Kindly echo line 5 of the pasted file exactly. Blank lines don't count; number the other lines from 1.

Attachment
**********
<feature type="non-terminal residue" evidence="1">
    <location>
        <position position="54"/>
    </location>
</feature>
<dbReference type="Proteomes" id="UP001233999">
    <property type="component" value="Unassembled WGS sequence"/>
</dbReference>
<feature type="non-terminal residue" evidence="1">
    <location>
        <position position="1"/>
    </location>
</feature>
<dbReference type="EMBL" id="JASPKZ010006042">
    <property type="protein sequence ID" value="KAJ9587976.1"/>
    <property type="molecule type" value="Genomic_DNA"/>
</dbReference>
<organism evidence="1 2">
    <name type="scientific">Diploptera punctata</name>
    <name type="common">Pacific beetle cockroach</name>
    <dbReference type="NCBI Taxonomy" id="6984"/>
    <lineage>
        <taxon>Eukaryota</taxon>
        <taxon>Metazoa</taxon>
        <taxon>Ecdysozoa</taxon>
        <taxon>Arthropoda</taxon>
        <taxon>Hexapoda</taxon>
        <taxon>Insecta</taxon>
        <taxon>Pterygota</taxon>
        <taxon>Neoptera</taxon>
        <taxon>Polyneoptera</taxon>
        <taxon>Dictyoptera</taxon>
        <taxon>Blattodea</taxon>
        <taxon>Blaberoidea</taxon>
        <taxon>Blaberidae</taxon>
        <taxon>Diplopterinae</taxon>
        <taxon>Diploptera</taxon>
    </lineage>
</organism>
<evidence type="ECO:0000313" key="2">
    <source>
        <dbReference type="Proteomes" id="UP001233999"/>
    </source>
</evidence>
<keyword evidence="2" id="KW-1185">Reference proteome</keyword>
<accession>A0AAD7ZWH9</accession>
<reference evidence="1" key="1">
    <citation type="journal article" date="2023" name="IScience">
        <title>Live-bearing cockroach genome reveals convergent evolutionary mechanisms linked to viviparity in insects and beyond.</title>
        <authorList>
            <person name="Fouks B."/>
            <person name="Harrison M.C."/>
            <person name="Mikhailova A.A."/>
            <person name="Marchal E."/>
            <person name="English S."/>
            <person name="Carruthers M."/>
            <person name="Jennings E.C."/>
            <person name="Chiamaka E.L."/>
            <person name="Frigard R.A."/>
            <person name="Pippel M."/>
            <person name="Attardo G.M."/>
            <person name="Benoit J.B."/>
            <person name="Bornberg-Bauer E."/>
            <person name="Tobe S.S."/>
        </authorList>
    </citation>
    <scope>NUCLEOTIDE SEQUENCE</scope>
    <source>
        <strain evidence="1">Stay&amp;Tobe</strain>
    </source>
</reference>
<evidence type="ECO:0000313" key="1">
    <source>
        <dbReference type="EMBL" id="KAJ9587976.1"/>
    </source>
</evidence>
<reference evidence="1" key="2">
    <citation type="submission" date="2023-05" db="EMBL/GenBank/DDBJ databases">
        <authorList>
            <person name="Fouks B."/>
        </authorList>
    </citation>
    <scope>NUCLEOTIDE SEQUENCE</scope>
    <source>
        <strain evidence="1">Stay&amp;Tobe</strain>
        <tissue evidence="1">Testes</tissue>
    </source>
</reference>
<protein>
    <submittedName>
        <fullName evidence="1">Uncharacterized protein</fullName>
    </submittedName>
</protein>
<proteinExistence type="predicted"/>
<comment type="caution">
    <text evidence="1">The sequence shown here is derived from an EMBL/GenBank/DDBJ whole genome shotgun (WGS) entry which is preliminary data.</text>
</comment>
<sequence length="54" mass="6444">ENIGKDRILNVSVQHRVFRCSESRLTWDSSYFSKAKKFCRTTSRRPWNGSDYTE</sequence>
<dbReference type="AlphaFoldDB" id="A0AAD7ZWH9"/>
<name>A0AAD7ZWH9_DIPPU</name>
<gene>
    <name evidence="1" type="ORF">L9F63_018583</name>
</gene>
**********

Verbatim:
</feature>